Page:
January 10, 2022
- Big Picture Outlook
- Thoughts from Team Torrey
- The Week Ahead
- A Quick Look Back
Big Picture Outlook
“Build Back Better” Budget Reconciliation Package
This week, the Senate and the White House are focused on voting rights legislation instead of the stalled $1.8 trillion spending compromise proposed to the White House in late 2021 by Senator Joe Manchin. Manchin is no longer involved in discussions with the White House and has signaled privately that he is not interested in approving any legislation like Joe Biden’s Build Back Better Package. Without Manchin’s vote, the 50-50 split in the Senate means the $1.7 trillion bill cannot move forward.
With the House back in session this week, the House Agriculture Committee has a packed schedule this month with several bills set to move through the committee and a hearing slated for Wednesday, January 12, on what the push for more electric vehicles means for the agriculture industry and rural America. It’s unlikely the committee will hold its first farm bill hearing before the end of January as previously planned, though it is still possible. The bulk of the early farm bill process — which usually includes a series of oversight hearings with USDA officials, farmers and other stakeholders to discuss what is and isn’t working in the current farm bill — is likely to get underway in February.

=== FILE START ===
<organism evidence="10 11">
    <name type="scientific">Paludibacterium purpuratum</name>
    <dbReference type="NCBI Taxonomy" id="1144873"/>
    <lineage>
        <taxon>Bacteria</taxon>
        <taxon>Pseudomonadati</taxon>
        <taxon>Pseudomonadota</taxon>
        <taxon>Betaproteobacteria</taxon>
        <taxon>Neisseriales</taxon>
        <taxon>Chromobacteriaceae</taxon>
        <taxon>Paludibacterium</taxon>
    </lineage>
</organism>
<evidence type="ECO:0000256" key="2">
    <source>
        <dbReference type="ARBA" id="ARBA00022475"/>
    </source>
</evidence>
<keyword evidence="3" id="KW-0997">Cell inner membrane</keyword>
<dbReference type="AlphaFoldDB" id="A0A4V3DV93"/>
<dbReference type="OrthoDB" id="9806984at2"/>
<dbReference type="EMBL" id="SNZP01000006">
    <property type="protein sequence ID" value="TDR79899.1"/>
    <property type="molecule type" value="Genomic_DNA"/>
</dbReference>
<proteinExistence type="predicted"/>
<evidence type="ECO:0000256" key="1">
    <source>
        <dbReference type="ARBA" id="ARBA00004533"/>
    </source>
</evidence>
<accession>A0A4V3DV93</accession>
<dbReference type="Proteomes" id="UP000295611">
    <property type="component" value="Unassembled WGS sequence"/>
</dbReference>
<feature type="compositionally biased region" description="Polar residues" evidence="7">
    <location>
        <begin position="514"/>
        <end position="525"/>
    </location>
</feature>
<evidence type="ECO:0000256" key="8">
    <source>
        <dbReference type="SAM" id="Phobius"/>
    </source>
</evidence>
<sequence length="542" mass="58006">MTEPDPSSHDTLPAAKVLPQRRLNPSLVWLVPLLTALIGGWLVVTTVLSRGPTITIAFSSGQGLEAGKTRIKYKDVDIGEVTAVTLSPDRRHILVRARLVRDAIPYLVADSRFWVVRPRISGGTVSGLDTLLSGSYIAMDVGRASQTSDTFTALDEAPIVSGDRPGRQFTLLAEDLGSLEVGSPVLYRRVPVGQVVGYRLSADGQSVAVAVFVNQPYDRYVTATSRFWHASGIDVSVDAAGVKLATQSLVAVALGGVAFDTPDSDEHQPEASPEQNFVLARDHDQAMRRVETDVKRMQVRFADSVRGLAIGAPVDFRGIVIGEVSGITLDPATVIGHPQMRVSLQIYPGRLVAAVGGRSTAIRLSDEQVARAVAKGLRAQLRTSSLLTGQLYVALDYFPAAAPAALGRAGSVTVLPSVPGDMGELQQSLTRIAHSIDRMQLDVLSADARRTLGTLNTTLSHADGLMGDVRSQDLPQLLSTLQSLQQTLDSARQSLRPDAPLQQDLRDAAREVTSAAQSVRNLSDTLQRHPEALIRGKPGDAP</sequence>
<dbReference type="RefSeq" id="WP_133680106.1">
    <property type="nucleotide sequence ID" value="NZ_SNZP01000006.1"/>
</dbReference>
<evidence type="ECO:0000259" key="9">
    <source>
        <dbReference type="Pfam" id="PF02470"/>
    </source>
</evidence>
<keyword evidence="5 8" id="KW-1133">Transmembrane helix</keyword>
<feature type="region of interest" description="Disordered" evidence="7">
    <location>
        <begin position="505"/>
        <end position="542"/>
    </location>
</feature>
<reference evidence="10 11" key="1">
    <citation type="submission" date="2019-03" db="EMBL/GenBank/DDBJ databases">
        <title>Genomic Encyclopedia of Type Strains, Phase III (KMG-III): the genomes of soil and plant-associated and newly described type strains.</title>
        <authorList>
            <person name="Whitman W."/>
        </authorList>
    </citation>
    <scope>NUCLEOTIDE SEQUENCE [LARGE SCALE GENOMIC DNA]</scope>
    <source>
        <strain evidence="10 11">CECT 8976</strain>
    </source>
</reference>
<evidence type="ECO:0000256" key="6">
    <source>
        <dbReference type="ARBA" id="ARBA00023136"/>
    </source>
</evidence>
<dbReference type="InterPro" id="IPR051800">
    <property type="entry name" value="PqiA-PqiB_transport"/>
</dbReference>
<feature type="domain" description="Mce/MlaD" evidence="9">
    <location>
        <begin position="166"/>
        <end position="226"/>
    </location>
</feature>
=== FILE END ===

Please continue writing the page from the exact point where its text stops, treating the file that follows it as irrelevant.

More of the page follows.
The Biden administration’s COVID-19 vaccine-or-test requirement for large employers may not survive the conservative-leaning Supreme Court. The court heard arguments Friday on a petition to delay the OSHA mandate, which applies to businesses with at least 100 employees. Fully vaccinated and mostly masked, the Supreme Court’s conservative majority appeared skeptical of the Biden administration’s authority to impose a vaccine-or-testing requirement on private employers. The court seemed more open to a separate vaccine mandate for health care workers employed at facilities that receive Federal funding. Despite the uncertainty of the litigation, OSHA is “exercising enforcement discretion with respect to the compliance dates of the ETS.” The agency “will not issue citations for noncompliance with any requirements of the private sector ETS before January 10 and will not issue citations for noncompliance with the standard’s testing requirements before February 9, so long as an employer is exercising reasonable, good faith efforts to come into compliance with the standard.”
The Week Ahead
Wednesday, January 12
- 10:00 AM EST: House Agriculture Committee holds a hearing to discuss the Implications of Electric Vehicle Investments for Agriculture and Rural America
- 12:00 PM EST: Senate Committee on Health, Education, Labor and Pensions holds a business meeting to consider the Nomination of Robert Califf to be Commissioner of Food and Drugs, Food and Drug Administration, Department of Health and Human Services
To see a full list of House and Senate Committee business, visit here.
A Quick Look Back
“Global Food Prices Climb 28% in 2021” Farm Policy News